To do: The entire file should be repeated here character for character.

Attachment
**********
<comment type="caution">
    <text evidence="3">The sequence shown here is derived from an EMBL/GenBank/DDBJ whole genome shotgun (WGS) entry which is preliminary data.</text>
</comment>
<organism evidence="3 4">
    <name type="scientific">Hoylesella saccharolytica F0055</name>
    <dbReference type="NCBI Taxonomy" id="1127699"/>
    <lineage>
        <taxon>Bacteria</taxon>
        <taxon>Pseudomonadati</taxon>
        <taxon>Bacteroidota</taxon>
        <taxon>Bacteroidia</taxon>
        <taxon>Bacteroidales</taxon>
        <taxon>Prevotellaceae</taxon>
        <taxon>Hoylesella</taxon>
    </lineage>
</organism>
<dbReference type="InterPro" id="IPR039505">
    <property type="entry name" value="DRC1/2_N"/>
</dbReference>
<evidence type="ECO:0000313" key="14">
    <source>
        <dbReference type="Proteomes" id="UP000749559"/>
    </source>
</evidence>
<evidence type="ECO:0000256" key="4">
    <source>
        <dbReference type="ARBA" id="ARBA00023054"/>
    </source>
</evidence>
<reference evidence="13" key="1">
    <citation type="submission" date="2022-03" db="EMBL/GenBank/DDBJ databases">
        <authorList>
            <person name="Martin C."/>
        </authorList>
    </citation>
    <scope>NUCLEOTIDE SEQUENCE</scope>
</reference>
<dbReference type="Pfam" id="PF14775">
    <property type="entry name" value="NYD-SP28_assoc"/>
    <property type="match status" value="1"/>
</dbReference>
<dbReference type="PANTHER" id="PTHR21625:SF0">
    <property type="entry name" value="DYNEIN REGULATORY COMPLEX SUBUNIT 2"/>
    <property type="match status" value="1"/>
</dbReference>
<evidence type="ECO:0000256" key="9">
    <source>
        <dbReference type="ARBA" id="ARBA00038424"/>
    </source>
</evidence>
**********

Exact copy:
<comment type="caution">
    <text evidence="3">The sequence shown here is derived from an EMBL/GenBank/DDBJ whole genome shotgun (WGS) entry which is preliminary data.</text>
</comment>
<organism evidence="3 4">
    <name type="scientific">Hoylesella saccharolytica F0055</name>
    <dbReference type="NCBI Taxonomy" id="1127699"/>
    <lineage>
        <taxon>Bacteria</taxon>
        <taxon>Pseudomonadati</taxon>
        <taxon>Bacteroidota</taxon>
        <taxon>Bacteroidia</taxon>
        <taxon>Bacteroidales</taxon>
        <taxon>Prevotellaceae</taxon>
        <taxon>Hoylesella</taxon>
    </lineage>
</organism>
<dbReference type="InterPro" id="IPR039505">
    <property type="entry name" value="DRC1/2_N"/>
</dbReference>
<evidence type="ECO:0000313" key="14">
    <source>
        <dbReference type="Proteomes" id="UP000749559"/>
    </source>
</evidence>
<evidence type="ECO:0000256" key="4">
    <source>
        <dbReference type="ARBA" id="ARBA00023054"/>
    </source>
</evidence>
<reference evidence="13" key="1">
    <citation type="submission" date="2022-03" db="EMBL/GenBank/DDBJ databases">
        <authorList>
            <person name="Martin C."/>
        </authorList>
    </citation>
    <scope>NUCLEOTIDE SEQUENCE</scope>
</reference>
<dbReference type="Pfam" id="PF14775">
    <property type="entry name" value="NYD-SP28_assoc"/>
    <property type="match status" value="1"/>
</dbReference>
<dbReference type="PANTHER" id="PTHR21625:SF0">
    <property type="entry name" value="DYNEIN REGULATORY COMPLEX SUBUNIT 2"/>
    <property type="match status" value="1"/>
</dbReference>
<evidence type="ECO:0000256" key="9">
    <source>
        <dbReference type="ARBA" id="ARBA00038424"/>
    </source>
</evidence>